Last week, 10-year-old Danny Feltwell Jr pitched in his team's playoff game - but just two months prior, he was fighting for his life as the donor bone marrow that had been keeping him alive began attacking the little boy's healthy tissues.
In that short span of time, Danny's life was turned around with the help of an experimental drug to treat the post-transplant condition threatening his life - but it was hard-won, CBS 3 Philly reported.
A bone marrow transplant had saved him from non-Hodgkin lymphoma had turned against him in the rare graft vs host disease.
There is a drug approved to treat the life-threatening condition, but it is only approved to treat adults.
After a months-long battle, Danny's father, Dan, a single parent, finally won his fight with the family's insurance company and got the costly treatment covered.
Now, just two months after receiving an experimental treatment, Danny has made his return to the pitcher's mound and life as an active kid.
After a years-long battle with non-Hodgkin lymphoma, the donor bone marrow that treated Danny Feltwell Jr's (pictured) cancer attacked his body. Just two months after he started an experimental treatment, the 10-year-old is back on his feet and pitching again
Danny was diagnosed with non-Hodgkin lymphoma when he was just two years old.
The white blood cell cancer accounts for about five percent of all childhood cancers.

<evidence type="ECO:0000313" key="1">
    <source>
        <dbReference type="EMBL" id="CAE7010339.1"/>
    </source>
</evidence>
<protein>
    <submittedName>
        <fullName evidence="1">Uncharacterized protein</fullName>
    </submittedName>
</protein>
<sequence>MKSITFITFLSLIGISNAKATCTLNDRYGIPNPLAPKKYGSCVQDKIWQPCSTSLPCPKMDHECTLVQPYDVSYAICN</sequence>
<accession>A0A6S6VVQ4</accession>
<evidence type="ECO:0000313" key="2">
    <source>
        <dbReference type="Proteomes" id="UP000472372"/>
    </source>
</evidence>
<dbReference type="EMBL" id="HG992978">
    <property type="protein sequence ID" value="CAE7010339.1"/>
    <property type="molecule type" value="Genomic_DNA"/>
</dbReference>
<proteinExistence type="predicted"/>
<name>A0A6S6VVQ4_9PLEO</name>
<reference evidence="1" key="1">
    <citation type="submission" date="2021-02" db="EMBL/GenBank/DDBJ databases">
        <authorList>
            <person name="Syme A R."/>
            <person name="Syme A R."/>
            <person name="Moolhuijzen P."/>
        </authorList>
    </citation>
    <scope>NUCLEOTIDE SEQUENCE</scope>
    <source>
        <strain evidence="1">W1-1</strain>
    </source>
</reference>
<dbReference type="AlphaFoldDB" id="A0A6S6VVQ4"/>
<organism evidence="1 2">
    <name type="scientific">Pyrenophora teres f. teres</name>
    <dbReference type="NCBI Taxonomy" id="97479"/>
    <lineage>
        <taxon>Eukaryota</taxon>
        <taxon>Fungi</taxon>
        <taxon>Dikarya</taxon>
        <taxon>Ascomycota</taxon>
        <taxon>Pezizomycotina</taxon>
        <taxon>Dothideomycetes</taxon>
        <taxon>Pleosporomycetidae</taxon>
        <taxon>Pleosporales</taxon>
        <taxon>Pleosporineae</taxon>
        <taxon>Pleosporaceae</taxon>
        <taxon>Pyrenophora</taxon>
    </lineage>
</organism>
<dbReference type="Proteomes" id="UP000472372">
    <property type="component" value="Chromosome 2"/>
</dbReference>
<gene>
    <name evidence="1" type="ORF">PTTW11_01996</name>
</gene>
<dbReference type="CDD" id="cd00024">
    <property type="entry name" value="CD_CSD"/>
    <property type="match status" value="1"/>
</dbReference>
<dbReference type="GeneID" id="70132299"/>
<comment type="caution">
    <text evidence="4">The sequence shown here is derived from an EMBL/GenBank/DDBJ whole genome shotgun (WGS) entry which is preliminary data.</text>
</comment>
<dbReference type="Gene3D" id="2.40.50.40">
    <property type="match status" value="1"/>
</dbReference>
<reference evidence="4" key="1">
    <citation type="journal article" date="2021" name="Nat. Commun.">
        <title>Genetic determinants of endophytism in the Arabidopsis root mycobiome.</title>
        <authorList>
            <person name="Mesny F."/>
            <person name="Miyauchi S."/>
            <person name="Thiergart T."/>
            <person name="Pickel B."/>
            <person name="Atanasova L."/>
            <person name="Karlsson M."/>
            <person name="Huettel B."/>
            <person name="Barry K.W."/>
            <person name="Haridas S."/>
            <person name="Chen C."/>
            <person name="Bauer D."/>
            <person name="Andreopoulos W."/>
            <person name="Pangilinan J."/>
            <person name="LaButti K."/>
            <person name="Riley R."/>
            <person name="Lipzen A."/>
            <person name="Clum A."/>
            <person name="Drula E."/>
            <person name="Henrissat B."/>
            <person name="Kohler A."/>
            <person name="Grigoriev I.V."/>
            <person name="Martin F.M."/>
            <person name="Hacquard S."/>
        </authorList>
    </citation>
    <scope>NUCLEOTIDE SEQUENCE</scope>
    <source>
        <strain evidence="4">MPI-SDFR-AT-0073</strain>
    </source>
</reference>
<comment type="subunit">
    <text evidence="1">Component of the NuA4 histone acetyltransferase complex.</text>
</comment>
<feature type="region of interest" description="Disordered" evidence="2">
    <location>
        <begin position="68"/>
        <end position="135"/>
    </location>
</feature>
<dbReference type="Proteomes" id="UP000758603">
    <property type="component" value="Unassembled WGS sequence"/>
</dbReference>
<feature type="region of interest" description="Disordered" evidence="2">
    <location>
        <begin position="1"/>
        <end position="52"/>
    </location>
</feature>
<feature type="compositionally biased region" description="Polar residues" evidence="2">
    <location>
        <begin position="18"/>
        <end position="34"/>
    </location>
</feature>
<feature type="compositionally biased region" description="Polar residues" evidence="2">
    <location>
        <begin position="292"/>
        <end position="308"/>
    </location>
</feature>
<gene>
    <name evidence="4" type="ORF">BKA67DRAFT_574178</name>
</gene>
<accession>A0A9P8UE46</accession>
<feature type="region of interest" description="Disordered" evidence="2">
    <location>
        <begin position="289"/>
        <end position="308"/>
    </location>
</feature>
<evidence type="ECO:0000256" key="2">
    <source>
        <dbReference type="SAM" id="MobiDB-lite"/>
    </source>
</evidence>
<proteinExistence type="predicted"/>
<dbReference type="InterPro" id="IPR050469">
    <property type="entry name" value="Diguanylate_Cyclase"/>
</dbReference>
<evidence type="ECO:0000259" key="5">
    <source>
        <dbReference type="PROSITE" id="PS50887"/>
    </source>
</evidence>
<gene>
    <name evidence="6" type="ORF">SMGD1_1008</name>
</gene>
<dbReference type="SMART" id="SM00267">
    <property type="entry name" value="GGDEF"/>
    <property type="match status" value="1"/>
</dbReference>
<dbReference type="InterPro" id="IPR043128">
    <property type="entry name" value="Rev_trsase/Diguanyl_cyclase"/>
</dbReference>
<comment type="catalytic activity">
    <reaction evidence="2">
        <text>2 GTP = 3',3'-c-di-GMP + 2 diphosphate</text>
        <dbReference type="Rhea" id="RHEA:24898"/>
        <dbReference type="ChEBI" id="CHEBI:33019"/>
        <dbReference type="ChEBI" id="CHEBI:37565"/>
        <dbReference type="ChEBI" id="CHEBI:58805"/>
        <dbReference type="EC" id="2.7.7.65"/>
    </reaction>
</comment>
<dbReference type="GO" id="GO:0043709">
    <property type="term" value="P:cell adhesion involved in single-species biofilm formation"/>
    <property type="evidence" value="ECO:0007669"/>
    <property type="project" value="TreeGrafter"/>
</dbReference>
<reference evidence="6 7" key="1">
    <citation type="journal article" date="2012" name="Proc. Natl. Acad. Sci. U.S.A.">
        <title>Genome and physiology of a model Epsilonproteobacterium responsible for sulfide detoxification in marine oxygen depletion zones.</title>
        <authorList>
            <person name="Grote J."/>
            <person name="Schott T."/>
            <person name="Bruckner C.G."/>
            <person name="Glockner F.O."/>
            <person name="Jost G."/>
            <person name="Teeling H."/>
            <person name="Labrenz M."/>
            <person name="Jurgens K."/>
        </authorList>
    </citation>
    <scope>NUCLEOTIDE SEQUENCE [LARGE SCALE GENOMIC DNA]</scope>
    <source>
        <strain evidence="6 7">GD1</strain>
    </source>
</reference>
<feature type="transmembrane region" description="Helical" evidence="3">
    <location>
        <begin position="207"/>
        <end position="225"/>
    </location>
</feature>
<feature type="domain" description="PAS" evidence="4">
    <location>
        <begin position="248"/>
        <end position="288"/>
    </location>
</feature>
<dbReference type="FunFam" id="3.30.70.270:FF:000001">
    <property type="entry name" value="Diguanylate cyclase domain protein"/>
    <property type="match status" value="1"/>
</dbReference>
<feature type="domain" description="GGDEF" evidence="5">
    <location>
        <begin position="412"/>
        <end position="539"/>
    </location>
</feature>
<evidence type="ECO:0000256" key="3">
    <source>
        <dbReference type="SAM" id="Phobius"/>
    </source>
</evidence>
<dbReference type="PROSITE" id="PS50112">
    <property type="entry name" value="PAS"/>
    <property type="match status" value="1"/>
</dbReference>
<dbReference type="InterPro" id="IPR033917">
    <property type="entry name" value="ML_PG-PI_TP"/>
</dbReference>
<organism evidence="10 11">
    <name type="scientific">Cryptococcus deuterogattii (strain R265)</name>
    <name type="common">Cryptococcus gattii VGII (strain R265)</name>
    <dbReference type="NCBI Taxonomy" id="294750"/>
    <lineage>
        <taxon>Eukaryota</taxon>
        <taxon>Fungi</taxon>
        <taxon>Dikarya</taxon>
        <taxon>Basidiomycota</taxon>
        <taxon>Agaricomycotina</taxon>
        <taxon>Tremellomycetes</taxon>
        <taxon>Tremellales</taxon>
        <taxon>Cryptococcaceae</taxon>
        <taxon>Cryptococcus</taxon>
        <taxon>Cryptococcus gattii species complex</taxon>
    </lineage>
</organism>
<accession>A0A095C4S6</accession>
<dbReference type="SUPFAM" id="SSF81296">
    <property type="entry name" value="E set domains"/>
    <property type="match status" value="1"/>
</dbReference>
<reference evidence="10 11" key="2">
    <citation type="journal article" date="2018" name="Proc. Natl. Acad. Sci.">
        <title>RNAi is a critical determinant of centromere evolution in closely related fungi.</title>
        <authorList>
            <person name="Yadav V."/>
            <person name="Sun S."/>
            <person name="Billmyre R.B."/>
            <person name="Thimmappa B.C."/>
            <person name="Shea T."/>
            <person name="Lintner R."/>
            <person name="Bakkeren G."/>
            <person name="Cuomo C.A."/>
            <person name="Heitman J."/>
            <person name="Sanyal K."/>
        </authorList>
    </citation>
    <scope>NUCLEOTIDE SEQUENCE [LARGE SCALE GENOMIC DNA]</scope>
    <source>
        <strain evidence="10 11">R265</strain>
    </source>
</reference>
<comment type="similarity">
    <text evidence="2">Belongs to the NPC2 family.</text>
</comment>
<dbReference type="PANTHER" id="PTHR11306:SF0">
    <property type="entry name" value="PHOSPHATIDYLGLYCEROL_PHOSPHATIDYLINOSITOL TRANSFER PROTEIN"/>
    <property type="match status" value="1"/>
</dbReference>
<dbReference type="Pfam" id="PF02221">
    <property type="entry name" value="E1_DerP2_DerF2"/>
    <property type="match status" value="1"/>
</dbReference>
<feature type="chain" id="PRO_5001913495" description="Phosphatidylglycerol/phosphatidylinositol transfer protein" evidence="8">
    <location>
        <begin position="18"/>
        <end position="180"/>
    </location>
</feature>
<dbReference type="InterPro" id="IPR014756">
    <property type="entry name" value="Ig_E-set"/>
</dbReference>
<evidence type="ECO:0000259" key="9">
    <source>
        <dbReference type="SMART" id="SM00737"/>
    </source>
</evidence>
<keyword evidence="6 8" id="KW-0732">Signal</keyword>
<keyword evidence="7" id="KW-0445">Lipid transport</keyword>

It has a high five-year survival rate (around 80 percent in children) but in some the cancer keeps returning.
The first round of chemotherapy kept the disease at bay for most of Danny's life, but after four healthy years, the lymphoma returned with a vengeance.
For doctors, that was the sign that chemo wasn't the best approach to rid the young sports fanatic of the disease.
So began the agonizing wait for a bone marrow donor who would be a match for Danny.
People who suffer from non-Hodgkin lymphoma produce unhealthy white blood cells that form tumors and struggle to fight infection.
The immune cells develop from stem cells, which are housed in the bone marrow.
Diagnosed with non-Hodgkin lymphoma at just two (pictured) Danny has spent much of his life sick, in chemo treatments and in and out of the hospital
The first line of treatment for Danny's disease was chemo, a brutal therapy for the little boy
So the transplant of marrow from a healthy person whose HLA proteins matched Danny's would replace his defective